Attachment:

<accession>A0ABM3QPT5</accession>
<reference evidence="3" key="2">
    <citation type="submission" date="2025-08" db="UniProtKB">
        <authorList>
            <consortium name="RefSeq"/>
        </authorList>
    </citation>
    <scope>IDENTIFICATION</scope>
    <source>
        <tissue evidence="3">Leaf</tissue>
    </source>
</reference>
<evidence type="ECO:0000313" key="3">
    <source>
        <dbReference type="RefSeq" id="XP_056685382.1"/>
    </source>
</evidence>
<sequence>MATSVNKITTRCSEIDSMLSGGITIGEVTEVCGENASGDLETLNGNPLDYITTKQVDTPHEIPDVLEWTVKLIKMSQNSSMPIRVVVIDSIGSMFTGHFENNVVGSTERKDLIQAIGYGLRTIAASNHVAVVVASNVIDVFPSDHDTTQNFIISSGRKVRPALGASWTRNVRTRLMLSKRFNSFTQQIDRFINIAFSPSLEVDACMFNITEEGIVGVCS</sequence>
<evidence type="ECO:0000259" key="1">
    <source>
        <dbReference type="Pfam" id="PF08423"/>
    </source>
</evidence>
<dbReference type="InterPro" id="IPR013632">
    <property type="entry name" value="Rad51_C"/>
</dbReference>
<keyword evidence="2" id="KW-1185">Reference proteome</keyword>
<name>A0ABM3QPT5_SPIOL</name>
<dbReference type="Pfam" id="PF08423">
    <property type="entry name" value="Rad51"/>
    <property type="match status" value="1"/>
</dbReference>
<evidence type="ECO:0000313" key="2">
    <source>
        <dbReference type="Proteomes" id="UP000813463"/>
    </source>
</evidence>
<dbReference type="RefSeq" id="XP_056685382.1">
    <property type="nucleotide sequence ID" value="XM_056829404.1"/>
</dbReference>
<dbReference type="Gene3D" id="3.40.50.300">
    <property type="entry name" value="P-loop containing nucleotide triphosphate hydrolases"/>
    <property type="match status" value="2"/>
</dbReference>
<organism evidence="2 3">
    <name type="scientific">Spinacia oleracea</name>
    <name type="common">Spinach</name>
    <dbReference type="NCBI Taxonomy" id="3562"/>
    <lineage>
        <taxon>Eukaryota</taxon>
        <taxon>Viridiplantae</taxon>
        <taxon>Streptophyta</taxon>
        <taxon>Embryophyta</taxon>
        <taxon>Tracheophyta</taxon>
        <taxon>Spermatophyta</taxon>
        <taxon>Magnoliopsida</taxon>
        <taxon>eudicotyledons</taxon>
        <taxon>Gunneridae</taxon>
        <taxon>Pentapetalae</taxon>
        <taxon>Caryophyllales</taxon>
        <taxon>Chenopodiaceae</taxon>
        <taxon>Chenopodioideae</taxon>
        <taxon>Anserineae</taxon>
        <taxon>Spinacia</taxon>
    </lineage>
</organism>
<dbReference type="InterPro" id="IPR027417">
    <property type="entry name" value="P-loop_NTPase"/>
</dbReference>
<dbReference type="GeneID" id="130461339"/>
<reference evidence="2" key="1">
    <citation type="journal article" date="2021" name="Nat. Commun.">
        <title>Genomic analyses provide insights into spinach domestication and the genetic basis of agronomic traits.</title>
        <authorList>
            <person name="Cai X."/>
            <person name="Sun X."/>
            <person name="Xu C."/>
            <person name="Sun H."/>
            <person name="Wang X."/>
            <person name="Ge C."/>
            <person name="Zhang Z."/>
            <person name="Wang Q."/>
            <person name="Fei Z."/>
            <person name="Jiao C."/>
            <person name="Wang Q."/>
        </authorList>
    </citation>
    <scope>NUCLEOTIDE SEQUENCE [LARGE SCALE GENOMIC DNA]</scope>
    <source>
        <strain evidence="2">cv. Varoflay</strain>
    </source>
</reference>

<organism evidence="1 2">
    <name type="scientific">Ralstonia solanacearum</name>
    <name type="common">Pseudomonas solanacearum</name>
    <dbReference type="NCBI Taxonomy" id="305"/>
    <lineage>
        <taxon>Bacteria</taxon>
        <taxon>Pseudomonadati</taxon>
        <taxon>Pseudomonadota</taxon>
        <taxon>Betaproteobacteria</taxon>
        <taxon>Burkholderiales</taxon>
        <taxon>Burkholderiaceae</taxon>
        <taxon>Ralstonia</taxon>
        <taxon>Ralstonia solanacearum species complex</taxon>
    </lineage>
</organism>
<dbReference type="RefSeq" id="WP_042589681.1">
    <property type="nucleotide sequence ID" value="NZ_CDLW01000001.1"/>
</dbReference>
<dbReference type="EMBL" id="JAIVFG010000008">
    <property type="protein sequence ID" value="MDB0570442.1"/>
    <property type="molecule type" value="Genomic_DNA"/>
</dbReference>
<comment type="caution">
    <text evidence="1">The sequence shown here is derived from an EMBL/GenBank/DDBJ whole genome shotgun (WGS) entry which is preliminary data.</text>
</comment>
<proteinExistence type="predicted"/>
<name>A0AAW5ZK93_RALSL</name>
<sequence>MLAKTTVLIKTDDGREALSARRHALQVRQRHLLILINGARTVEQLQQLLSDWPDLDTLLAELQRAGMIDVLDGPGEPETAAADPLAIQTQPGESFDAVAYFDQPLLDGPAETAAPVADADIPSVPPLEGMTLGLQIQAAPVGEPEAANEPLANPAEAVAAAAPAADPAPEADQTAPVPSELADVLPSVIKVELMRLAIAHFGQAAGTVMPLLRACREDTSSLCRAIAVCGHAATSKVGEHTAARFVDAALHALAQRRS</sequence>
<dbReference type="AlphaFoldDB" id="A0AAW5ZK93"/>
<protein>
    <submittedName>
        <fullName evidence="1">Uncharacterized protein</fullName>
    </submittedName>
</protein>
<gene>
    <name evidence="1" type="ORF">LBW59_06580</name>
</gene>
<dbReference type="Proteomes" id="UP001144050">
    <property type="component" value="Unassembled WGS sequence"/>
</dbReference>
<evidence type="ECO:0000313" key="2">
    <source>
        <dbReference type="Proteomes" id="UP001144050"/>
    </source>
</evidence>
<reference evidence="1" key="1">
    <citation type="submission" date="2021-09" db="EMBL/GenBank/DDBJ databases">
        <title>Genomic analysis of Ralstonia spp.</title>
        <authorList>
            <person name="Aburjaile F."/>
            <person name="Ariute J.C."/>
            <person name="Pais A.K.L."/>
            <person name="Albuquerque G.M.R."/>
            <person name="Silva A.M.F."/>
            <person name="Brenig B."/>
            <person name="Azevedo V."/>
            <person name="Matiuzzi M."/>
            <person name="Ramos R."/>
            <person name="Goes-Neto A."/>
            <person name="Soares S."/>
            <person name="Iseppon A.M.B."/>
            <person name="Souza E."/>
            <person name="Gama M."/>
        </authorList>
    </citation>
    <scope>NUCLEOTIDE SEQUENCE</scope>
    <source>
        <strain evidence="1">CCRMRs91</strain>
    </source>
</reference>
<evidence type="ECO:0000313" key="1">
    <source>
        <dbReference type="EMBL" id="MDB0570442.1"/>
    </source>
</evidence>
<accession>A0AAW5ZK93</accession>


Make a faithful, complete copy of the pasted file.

<accession>A0ABM3QPT5</accession>
<reference evidence="3" key="2">
    <citation type="submission" date="2025-08" db="UniProtKB">
        <authorList>
            <consortium name="RefSeq"/>
        </authorList>
    </citation>
    <scope>IDENTIFICATION</scope>
    <source>
        <tissue evidence="3">Leaf</tissue>
    </source>
</reference>
<evidence type="ECO:0000313" key="3">
    <source>
        <dbReference type="RefSeq" id="XP_056685382.1"/>
    </source>
</evidence>
<sequence>MATSVNKITTRCSEIDSMLSGGITIGEVTEVCGENASGDLETLNGNPLDYITTKQVDTPHEIPDVLEWTVKLIKMSQNSSMPIRVVVIDSIGSMFTGHFENNVVGSTERKDLIQAIGYGLRTIAASNHVAVVVASNVIDVFPSDHDTTQNFIISSGRKVRPALGASWTRNVRTRLMLSKRFNSFTQQIDRFINIAFSPSLEVDACMFNITEEGIVGVCS</sequence>
<evidence type="ECO:0000259" key="1">
    <source>
        <dbReference type="Pfam" id="PF08423"/>
    </source>
</evidence>
<dbReference type="InterPro" id="IPR013632">
    <property type="entry name" value="Rad51_C"/>
</dbReference>
<keyword evidence="2" id="KW-1185">Reference proteome</keyword>
<name>A0ABM3QPT5_SPIOL</name>
<dbReference type="Pfam" id="PF08423">
    <property type="entry name" value="Rad51"/>
    <property type="match status" value="1"/>
</dbReference>
<evidence type="ECO:0000313" key="2">
    <source>
        <dbReference type="Proteomes" id="UP000813463"/>
    </source>
</evidence>
<dbReference type="RefSeq" id="XP_056685382.1">
    <property type="nucleotide sequence ID" value="XM_056829404.1"/>
</dbReference>
<dbReference type="Gene3D" id="3.40.50.300">
    <property type="entry name" value="P-loop containing nucleotide triphosphate hydrolases"/>
    <property type="match status" value="2"/>
</dbReference>
<organism evidence="2 3">
    <name type="scientific">Spinacia oleracea</name>
    <name type="common">Spinach</name>
    <dbReference type="NCBI Taxonomy" id="3562"/>
    <lineage>
        <taxon>Eukaryota</taxon>
        <taxon>Viridiplantae</taxon>
        <taxon>Streptophyta</taxon>
        <taxon>Embryophyta</taxon>
        <taxon>Tracheophyta</taxon>
        <taxon>Spermatophyta</taxon>
        <taxon>Magnoliopsida</taxon>
        <taxon>eudicotyledons</taxon>
        <taxon>Gunneridae</taxon>
        <taxon>Pentapetalae</taxon>
        <taxon>Caryophyllales</taxon>
        <taxon>Chenopodiaceae</taxon>
        <taxon>Chenopodioideae</taxon>
        <taxon>Anserineae</taxon>
        <taxon>Spinacia</taxon>
    </lineage>
</organism>
<dbReference type="InterPro" id="IPR027417">
    <property type="entry name" value="P-loop_NTPase"/>
</dbReference>
<dbReference type="GeneID" id="130461339"/>
<reference evidence="2" key="1">
    <citation type="journal article" date="2021" name="Nat. Commun.">
        <title>Genomic analyses provide insights into spinach domestication and the genetic basis of agronomic traits.</title>
        <authorList>
            <person name="Cai X."/>
            <person name="Sun X."/>
            <person name="Xu C."/>
            <person name="Sun H."/>
            <person name="Wang X."/>
            <person name="Ge C."/>
            <person name="Zhang Z."/>
            <person name="Wang Q."/>
            <person name="Fei Z."/>
            <person name="Jiao C."/>
            <person name="Wang Q."/>
        </authorList>
    </citation>
    <scope>NUCLEOTIDE SEQUENCE [LARGE SCALE GENOMIC DNA]</scope>
    <source>
        <strain evidence="2">cv. Varoflay</strain>
    </source>
</reference>

<organism evidence="1 2">
    <name type="scientific">Ralstonia solanacearum</name>
    <name type="common">Pseudomonas solanacearum</name>
    <dbReference type="NCBI Taxonomy" id="305"/>
    <lineage>
        <taxon>Bacteria</taxon>
        <taxon>Pseudomonadati</taxon>
        <taxon>Pseudomonadota</taxon>
        <taxon>Betaproteobacteria</taxon>
        <taxon>Burkholderiales</taxon>
        <taxon>Burkholderiaceae</taxon>
        <taxon>Ralstonia</taxon>
        <taxon>Ralstonia solanacearum species complex</taxon>
    </lineage>
</organism>
<dbReference type="RefSeq" id="WP_042589681.1">
    <property type="nucleotide sequence ID" value="NZ_CDLW01000001.1"/>
</dbReference>
<dbReference type="EMBL" id="JAIVFG010000008">
    <property type="protein sequence ID" value="MDB0570442.1"/>
    <property type="molecule type" value="Genomic_DNA"/>
</dbReference>
<comment type="caution">
    <text evidence="1">The sequence shown here is derived from an EMBL/GenBank/DDBJ whole genome shotgun (WGS) entry which is preliminary data.</text>
</comment>
<proteinExistence type="predicted"/>
<name>A0AAW5ZK93_RALSL</name>
<sequence>MLAKTTVLIKTDDGREALSARRHALQVRQRHLLILINGARTVEQLQQLLSDWPDLDTLLAELQRAGMIDVLDGPGEPETAAADPLAIQTQPGESFDAVAYFDQPLLDGPAETAAPVADADIPSVPPLEGMTLGLQIQAAPVGEPEAANEPLANPAEAVAAAAPAADPAPEADQTAPVPSELADVLPSVIKVELMRLAIAHFGQAAGTVMPLLRACREDTSSLCRAIAVCGHAATSKVGEHTAARFVDAALHALAQRRS</sequence>
<dbReference type="AlphaFoldDB" id="A0AAW5ZK93"/>
<protein>
    <submittedName>
        <fullName evidence="1">Uncharacterized protein</fullName>
    </submittedName>
</protein>
<gene>
    <name evidence="1" type="ORF">LBW59_06580</name>
</gene>
<dbReference type="Proteomes" id="UP001144050">
    <property type="component" value="Unassembled WGS sequence"/>
</dbReference>
<evidence type="ECO:0000313" key="2">
    <source>
        <dbReference type="Proteomes" id="UP001144050"/>
    </source>
</evidence>
<reference evidence="1" key="1">
    <citation type="submission" date="2021-09" db="EMBL/GenBank/DDBJ databases">
        <title>Genomic analysis of Ralstonia spp.</title>
        <authorList>
            <person name="Aburjaile F."/>
            <person name="Ariute J.C."/>
            <person name="Pais A.K.L."/>
            <person name="Albuquerque G.M.R."/>
            <person name="Silva A.M.F."/>
            <person name="Brenig B."/>
            <person name="Azevedo V."/>
            <person name="Matiuzzi M."/>
            <person name="Ramos R."/>
            <person name="Goes-Neto A."/>
            <person name="Soares S."/>
            <person name="Iseppon A.M.B."/>
            <person name="Souza E."/>
            <person name="Gama M."/>
        </authorList>
    </citation>
    <scope>NUCLEOTIDE SEQUENCE</scope>
    <source>
        <strain evidence="1">CCRMRs91</strain>
    </source>
</reference>
<evidence type="ECO:0000313" key="1">
    <source>
        <dbReference type="EMBL" id="MDB0570442.1"/>
    </source>
</evidence>
<accession>A0AAW5ZK93</accession>